The pound is trading at a new 31-year low level against the dollar at $1.2749, having been hit hard this week by Theresa May’s announcement that she will trigger the Brexit divorce proceedings by March 2017.
But how will the slide in the value of our national currency affect different groups in society?
The summer holidays are over now but many people who changed their pounds into euros or dollars after 23 June will have noticed that their money went a lot less far than it did before.
Some airport bureau de change were even offering less than €1 for £1, despite the market exchange rate being more than €1.14.
People preparing to book winter breaks overseas or foreign holidays for next summer early will soon notice a spike in prices.
Inflation is still pretty low at just 0.6 per cent in August. Food prices are subdued thanks to the ongoing supermarket price war.
But that is not likely to last for long.
The price of imported food and other goods is rising because of sterling’s depreciation. And the price of raw materials for UK firms, which tend to be priced in dollars, is also increasing pretty rapidly.
These increases will ultimately be passed on to customers in the form of higher prices.
The Bank of England thinks consumer price inflation will spike above its 2.5 per cent target by the beginning of 2018.
This means that the weekly food shop is likely to be more expensive relatively soon.
And so will high street shop prices.
The further sterling declines, the bigger the price impact on families.
Workers have seen wages finally rising in real terms in recent years.
But this is not because nominal wages are rising strongly, but because inflation has been so weak.
Nominal average wages rose at an annual rate of just 2.3 per cent in July – well below the pre-financial crisis average rate of around 4 per cent.
If the pound’s fall does push inflation up, employers are unlikely to push nominal wages up to compensate.
The result will be a new squeeze on the purchasing power of wages.
Some goods exporters will benefit from the slide in sterling. Their exports will become instantly cheaper on world markets.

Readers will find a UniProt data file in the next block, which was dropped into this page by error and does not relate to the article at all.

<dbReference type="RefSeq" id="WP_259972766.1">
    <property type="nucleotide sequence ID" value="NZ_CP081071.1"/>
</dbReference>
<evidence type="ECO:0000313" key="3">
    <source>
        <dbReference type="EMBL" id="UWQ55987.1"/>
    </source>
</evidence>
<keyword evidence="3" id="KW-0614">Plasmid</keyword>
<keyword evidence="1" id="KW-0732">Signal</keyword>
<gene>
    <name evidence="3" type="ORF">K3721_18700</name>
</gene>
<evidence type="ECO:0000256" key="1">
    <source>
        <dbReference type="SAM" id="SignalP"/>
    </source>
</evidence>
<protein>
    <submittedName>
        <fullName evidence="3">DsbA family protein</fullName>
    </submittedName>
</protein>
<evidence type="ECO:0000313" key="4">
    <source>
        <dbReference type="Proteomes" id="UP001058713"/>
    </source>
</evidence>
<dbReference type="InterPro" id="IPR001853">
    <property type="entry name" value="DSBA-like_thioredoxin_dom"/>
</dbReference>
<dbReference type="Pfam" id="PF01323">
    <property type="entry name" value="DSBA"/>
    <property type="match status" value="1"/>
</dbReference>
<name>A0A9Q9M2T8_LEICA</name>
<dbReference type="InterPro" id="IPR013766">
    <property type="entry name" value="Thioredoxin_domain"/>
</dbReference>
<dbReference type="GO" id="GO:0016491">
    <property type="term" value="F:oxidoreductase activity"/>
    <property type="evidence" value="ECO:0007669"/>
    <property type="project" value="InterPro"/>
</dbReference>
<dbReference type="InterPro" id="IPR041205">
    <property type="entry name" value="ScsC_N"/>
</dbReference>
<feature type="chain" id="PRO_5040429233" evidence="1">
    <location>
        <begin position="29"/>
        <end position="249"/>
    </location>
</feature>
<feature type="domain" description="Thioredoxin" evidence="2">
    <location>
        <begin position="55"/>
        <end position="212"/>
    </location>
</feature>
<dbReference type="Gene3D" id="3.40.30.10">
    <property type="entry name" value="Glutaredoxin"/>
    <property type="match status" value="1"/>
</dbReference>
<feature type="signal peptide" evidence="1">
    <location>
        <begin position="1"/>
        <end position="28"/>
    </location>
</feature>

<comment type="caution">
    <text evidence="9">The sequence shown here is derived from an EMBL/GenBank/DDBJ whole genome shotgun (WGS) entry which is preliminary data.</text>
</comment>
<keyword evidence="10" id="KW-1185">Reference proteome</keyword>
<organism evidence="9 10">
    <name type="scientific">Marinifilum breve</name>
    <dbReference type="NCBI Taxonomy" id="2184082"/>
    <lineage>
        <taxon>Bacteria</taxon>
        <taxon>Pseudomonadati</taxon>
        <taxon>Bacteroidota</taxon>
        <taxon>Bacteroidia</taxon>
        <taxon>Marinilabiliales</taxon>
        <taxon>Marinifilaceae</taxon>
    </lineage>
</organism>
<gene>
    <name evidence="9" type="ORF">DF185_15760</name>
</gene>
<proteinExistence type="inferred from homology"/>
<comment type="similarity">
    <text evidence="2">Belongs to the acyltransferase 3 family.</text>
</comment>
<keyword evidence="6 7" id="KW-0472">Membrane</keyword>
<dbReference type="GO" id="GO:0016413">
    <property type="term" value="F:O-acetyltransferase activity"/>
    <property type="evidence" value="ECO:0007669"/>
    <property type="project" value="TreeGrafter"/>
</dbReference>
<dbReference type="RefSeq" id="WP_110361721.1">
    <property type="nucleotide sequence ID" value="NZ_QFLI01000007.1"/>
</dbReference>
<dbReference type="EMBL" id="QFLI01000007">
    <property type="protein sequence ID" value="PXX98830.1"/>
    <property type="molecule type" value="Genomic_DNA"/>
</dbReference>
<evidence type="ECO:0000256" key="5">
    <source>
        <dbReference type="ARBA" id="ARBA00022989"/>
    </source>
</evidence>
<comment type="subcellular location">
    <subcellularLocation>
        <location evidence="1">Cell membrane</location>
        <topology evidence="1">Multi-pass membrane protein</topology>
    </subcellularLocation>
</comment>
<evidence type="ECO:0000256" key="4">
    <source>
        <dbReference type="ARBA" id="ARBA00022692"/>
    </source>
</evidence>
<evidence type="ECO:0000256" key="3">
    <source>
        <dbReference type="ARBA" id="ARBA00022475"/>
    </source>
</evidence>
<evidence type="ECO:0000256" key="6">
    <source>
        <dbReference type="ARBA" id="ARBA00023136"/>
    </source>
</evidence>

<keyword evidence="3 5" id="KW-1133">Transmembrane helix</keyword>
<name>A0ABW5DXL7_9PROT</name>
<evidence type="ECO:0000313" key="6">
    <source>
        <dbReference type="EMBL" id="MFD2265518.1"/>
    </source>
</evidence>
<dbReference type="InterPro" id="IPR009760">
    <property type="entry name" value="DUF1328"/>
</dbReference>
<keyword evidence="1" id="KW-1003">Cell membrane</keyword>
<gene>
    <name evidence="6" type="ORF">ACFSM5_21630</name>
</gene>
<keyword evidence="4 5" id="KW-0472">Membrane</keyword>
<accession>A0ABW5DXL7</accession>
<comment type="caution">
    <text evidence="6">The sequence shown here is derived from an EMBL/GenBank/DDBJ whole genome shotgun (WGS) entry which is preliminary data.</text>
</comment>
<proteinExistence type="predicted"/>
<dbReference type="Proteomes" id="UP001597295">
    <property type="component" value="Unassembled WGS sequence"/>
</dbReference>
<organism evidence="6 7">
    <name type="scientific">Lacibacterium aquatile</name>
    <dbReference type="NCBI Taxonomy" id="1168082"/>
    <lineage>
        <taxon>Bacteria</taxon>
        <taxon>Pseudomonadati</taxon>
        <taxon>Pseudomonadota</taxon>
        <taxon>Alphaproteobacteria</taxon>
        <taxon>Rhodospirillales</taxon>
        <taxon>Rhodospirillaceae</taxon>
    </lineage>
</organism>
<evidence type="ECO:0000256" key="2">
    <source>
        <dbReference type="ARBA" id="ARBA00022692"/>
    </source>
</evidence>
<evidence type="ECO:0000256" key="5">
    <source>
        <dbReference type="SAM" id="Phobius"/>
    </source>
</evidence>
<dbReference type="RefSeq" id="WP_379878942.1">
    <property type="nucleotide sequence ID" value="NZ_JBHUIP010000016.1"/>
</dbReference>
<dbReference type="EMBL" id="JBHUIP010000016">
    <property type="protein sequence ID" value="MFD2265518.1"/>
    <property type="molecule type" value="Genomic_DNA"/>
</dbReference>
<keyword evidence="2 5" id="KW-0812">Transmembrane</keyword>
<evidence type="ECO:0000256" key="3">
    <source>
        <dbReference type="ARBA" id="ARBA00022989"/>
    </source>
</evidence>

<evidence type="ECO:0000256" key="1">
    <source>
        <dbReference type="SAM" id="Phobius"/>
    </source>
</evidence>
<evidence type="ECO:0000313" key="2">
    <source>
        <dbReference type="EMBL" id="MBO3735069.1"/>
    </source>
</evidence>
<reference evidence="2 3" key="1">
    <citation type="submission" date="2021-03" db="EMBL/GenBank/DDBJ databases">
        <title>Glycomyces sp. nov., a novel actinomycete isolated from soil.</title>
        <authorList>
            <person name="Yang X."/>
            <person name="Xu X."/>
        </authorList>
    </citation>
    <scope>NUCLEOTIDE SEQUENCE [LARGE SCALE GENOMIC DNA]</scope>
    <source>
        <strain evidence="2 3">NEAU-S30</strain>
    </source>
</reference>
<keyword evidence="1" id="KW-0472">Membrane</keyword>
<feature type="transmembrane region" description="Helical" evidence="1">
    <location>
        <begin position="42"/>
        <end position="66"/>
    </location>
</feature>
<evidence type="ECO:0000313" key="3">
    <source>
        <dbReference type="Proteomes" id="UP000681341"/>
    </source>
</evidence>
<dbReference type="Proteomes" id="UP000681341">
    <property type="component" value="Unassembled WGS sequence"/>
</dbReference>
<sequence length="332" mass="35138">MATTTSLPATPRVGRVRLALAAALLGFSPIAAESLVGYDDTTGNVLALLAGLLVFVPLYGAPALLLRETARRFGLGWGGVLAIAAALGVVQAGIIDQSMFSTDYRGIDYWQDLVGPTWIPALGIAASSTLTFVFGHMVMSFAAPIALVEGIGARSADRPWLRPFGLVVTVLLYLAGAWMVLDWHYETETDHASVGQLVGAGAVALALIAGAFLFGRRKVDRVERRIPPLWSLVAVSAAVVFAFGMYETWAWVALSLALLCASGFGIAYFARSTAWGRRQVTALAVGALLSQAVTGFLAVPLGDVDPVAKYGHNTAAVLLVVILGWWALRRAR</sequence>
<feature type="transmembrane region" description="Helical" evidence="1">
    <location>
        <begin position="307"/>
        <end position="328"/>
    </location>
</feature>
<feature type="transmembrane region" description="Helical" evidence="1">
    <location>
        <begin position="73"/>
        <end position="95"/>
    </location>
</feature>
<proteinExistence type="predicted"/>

They could hike sales prices to increase short-term profits.
Or they could keep them fixed and benefit from an increase in foreign demand and market share, which could help their longer term profitability.
To meet this new foreign demand they could increase hiring. They might also need to increase wages to attract more workers.
There are some signs of these positive effects, UK manufacturing firms are reporting strong growth in export orders since the referendum vote.
The fall in the value of sterling has also made some UK business assets look cheap.
There was some suggestion that the takeover by Japan’s SoftBank of the UK chip firm ARM could have been influenced by the weakness of the sterling exchange rate.
There is also specific impact on multinational FTSE 100 companies which report their profits in sterling but have a large share of their revenues in foreign currencies.
They have tended to see their share prices rise with each downward lurch of sterling since depreciation automatically makes them more profitable.
People taking on big new mortgages to move house should not feel any direct impact from sterling’s depreciation, assuming they are paid in sterling and they are buying in the UK.
If they are buying abroad, however, they could face a problem because their money will not go as far as it did.
Alternatively, if they are buying in the UK and they are paid in foreign currency they will have benefited.
At the top end of the London housing market the fall in sterling seems to have made UK assets look better value, although the market is still weak.
What experts have said about Brexit
What experts have said about Brexit
1/11 Chancellor of the Exchequer Philip Hammond
The Chancellor claims London can still be a world financial hub despite Brexit “One of Britain’s great strengths is the ability to offer and aggregate all of the services the global financial services industry needs” “This has not changed as a result of the EU referendum and I will do everything I can to ensure the City of London retains its position as the world’s leading international financial centre.”